Category: Marriage

Recommended Summer Reading: Double Life, A Love Story

Dear Mom,

We are on our way to Mark’s house right now, regrettably driving away from the Outer Banks after a week with Patrick’s family. We spent mornings at the beach, afternoons at the pool, evenings sharing dinner (a chaotic, delicious feast prepared each night—for all 28 of us—by a different family) and managed to dodge the hurricane. We laughed a lot and caught up on each others lives.


I was able to sneak in some summer reading, and finished up a book I had started this spring called Double Life: A Love Story, by Alan Shayne and Norman Sunshine. It is, in essence, a long-running conversation between these two men who fell in love in the 1940s while living in NYC and have been together ever since.

double lifeAlan was an actor who later became a stage manager and casting director, and then went on to produce TV shows and movies after the couple moved to Los Angeles. Norman worked in advertising and as a graphic artist and designer. Over time, he became an accomplished painter. The book is full of anecdotes recounting their relationships with celebrities from the last half of the 20th century (Lena Horne! Gore Vidal! Linda Carter!). But it was how their relationship played out against the backdrop of LGBT history from the same time period that I found most interesting.

While moving up the career ladder first on Broadway then in Hollywood, Alan writes about having to hide his relationship with Norman, attending parties, work functions, and awards ceremonies with women friends instead of his partner. Norman mentions an expectation in the 1970s and 80s that gay men should have multiple partners and promiscuous sex. Both men discuss early relationships with men that were fraught with shame and even violence, and how lucky they felt to find comfort and a sense of belonging with one another.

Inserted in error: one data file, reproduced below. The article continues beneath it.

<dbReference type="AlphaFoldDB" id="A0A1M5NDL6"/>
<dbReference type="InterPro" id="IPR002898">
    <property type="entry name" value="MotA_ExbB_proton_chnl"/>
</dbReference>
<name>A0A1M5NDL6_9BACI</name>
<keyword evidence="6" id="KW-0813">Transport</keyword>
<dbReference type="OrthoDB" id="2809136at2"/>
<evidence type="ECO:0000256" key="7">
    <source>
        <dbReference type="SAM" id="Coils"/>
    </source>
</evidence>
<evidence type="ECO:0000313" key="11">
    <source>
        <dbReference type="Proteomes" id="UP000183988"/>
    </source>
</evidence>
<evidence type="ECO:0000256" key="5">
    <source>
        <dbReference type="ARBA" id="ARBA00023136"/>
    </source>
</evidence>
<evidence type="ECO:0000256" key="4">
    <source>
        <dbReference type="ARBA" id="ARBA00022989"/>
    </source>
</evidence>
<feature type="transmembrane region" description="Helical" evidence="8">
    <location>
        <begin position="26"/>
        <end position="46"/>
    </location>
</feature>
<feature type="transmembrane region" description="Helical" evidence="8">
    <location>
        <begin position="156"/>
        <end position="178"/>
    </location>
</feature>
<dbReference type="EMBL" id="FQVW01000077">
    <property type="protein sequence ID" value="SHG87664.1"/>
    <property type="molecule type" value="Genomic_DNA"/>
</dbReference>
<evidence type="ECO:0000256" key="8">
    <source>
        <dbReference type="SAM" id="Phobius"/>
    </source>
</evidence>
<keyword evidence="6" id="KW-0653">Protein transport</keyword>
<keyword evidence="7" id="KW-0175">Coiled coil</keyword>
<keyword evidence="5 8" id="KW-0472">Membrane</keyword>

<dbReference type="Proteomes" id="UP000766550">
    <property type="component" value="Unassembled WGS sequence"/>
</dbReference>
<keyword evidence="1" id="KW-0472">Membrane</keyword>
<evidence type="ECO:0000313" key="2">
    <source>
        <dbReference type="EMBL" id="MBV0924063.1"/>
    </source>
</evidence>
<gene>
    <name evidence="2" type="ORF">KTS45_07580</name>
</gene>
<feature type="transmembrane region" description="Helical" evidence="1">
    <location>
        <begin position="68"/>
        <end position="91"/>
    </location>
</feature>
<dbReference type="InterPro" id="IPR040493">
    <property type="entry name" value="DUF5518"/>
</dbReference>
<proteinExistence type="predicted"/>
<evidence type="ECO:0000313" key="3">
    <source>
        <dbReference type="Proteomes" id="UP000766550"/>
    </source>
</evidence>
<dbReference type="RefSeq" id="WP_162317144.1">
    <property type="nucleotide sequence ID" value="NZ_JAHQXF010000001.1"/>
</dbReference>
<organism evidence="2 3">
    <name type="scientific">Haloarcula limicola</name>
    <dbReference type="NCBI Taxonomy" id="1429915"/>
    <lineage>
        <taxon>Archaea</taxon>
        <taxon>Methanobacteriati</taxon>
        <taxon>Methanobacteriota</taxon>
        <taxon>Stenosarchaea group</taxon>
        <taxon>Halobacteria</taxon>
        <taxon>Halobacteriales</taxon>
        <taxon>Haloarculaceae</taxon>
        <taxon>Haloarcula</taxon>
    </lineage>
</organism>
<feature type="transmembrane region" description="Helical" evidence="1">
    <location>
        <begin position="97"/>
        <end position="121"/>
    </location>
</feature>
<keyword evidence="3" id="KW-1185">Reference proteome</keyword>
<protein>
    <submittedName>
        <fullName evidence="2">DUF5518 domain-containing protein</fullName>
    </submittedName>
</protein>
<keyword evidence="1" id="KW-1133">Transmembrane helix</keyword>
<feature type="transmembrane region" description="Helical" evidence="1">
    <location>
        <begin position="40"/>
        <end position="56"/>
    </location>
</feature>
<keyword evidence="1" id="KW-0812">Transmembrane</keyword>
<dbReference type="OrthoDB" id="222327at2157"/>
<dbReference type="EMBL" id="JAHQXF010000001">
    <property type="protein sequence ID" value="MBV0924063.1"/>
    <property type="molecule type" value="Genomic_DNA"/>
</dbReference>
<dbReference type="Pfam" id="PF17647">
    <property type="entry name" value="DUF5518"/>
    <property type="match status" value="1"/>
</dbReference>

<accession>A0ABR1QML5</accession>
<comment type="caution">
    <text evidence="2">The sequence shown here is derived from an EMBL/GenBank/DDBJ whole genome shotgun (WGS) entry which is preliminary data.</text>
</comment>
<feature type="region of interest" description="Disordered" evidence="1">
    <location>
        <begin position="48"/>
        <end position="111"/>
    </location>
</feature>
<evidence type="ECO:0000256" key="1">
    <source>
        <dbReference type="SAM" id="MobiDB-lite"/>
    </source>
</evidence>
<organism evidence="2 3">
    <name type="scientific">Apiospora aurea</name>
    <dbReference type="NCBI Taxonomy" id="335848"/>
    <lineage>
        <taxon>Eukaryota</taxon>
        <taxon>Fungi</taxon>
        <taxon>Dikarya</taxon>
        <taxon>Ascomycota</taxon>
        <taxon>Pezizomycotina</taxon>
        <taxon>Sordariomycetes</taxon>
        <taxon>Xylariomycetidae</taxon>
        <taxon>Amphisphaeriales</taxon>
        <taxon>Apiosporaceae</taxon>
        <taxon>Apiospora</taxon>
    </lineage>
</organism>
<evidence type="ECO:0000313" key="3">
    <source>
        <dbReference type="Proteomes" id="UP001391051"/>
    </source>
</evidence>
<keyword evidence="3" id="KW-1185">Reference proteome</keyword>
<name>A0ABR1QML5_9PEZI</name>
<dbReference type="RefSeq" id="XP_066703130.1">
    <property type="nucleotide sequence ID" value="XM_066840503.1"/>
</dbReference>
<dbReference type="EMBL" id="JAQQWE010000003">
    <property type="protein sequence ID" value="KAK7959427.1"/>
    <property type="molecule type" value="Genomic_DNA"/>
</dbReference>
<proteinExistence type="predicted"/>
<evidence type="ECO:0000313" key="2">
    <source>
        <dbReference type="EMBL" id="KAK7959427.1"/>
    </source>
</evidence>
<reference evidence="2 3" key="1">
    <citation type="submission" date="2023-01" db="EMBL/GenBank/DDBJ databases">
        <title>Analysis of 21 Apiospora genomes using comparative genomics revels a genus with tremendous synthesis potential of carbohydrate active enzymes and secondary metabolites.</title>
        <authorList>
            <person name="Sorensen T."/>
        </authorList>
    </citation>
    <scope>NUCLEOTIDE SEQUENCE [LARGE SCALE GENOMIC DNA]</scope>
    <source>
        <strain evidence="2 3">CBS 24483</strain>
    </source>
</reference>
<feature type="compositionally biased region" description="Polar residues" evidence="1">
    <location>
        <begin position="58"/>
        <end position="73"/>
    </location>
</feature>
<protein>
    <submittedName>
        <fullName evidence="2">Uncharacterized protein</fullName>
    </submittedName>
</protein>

I couldn’t help comparing my life to theirs. I empathized with the feeling of shame, the hiding, and being a member of a community obsessed with physical beauty. AIDS became a huge concern for any gay man who lived through the 1980s. However, there are definitely many differences. For my generation, although we certainly knew people who were HIV positive, and many who died, I never felt like I was losing a whole generation of friends like Norman describes. Also, coming of age in a post-Stonewall world meant that we had had less hiding, more openness, a growing number of out and proud celebrities, and a media culture that—albeit slowly—embraced them.